Monday, April 19 2021


Professionals leave fast track for their health

Update: September, 27/2015 - 21:31

by Moc Mien

Petite Tran Mai H gave up her stable job and high income as a planning architect to return to the countryside and live as a local farmer some years ago.

Both her family and friends were not convinced with her decision because society was so aggressively competitive that everybody was expected to be more materialistic.

"Since my childhood, I have loved nature and the simple way of life. When I started working as a planning architect and spent my days on construction projects, my creativity seemed to be narrowed and I felt so desperate. I lost my energy. I was so stressed," H said.

"After some years of marriage, I and my husband sat down and discussed whether we were happy with the industrial life, the traffic jams and the way city people relaxed such as with shopping or spending time in cafeés. We agreed that we did not feel connected to that life and wanted a more healthy and enjoyable life than we were having," H said.

She became extremely concerned about matters relating to food origins and hygiene, which could not be guaranteed if they lived in the city, especially after she gave birth to their first daughter. She convinced her husband to make a huge decision for the family, i.e. to return to his hometown in the countryside, and settle down there.

The story of H is not a unique one in today's society. A group of urban intellectuals who are well educated and have promising careers with stable incomes is rejecting the fast and money-oriented way of life in cities. They want to take it slow to enjoy and feel life. They are fine with minimal spending, while returning to nature and experiencing other joys.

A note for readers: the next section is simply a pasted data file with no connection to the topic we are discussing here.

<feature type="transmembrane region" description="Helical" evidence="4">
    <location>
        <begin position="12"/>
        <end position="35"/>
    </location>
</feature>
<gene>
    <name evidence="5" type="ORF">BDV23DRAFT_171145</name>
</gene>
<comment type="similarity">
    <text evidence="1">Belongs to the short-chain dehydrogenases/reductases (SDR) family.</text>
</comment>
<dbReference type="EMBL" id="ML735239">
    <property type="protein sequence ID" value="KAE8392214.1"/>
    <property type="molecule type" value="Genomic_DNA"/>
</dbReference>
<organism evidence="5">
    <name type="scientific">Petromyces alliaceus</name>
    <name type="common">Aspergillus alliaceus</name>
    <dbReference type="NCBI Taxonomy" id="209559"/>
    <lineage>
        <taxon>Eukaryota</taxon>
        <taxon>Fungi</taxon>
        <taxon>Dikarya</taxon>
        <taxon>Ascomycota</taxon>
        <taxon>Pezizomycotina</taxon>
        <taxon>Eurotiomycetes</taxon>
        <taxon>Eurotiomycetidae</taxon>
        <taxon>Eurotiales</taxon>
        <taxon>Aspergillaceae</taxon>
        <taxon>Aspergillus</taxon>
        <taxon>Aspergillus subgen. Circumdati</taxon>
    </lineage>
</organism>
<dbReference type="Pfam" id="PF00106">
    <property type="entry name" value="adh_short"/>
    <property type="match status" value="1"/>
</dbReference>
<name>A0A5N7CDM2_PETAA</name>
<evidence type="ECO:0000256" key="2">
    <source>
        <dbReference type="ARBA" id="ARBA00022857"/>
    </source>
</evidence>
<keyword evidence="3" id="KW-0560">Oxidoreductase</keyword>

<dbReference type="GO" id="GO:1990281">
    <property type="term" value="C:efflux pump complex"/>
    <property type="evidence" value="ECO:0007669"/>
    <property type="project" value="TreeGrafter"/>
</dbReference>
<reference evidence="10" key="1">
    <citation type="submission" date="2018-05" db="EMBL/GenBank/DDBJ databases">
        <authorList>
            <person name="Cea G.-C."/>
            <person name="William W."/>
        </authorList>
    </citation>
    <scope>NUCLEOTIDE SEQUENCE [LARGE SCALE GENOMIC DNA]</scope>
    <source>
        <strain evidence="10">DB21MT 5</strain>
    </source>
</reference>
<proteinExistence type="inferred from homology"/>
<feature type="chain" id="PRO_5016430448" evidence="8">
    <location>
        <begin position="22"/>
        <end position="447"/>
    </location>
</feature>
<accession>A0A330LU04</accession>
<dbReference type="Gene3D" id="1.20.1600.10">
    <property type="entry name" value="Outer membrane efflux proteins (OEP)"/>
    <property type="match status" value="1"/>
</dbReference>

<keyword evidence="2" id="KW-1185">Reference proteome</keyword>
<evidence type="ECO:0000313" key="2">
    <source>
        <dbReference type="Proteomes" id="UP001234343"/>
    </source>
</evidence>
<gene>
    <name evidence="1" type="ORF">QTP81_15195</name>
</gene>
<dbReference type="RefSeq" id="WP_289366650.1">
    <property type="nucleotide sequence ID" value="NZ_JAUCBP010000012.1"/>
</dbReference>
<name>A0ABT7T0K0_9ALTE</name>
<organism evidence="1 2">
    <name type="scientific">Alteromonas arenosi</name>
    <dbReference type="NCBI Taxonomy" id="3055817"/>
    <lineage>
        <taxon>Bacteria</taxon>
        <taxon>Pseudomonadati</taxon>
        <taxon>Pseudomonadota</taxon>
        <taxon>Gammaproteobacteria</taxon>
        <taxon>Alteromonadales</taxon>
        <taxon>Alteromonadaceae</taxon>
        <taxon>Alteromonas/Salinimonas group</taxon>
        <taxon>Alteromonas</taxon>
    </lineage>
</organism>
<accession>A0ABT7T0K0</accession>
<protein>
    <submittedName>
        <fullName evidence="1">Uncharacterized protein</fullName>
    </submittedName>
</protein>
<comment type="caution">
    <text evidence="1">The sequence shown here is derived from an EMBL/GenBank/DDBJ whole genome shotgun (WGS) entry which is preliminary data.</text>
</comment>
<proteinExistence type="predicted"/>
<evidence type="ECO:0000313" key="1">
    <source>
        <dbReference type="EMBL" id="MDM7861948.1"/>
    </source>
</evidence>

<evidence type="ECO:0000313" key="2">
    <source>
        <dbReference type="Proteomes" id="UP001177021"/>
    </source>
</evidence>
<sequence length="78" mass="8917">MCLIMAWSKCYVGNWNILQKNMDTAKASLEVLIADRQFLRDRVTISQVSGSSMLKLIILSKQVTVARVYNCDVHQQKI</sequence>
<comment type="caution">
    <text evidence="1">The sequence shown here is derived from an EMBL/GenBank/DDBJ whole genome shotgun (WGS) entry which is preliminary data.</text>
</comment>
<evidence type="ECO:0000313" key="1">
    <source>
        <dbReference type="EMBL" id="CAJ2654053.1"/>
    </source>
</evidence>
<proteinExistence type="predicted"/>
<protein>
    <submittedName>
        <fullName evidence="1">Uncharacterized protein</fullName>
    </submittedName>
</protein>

Nguyen Van Anh, 32, and her husband, who left Ha Noi to settle down in Kon Tum, a Central Highland city, shared H's ideas.

"I love nature so much that the wish to live surrounded by nature had become indispensible. Coming to the central highland city seemed like destiny. I am living naturally without taking any effort to make it work. It has been almost three years now," Van Anh said.

"Here I use local produce from my neighbours or I grow it myself. The weather is always amazing. As time passes, I feel passion and good energy inside every day."

Van Anh said she was still working as a graphic designer. But she just takes orders only when she feels like working. Most of her time is spent in taking care of the house and enjoying nature.

"I observe life in every single second. I am now happier and more creative. I have had no sickness or disease for several months," she said.

H has the same feeling in the countryside. She said working as a real farmer was quite challenging and inspiring. She has to read a lot and consult many experienced people to make it work without using any chemical pesticides. "Observing life slowly through the growing plants in the field and the garden makes me realize how miracles work. It is like raising children."

Initially, both H and Van Anh had to hear aggressive and sarcastic comments, because few understood why such people had given up the urban life that promised them social status and a prosperous life. Even their families and friends aggressively opposed their decisions, saying that the countryside would not be good for their children.

"But I work very actively to make the life of my child better. My child deserves to have green food and experience a larger life," H said.

Leaving behind unexpected interferences, H and Van Anh are now building their dream homes and gardens that provide green food. People are now so attracted to their lives that they come for healthy food and to talk as a way of recharging their energy.

"Many people say that I am living a slow life. I have no idea about the slow or fast life. I am just living my life the way I really want to. It suits me," Van Anh said. — VNS

Send Us Your Comments:

See also: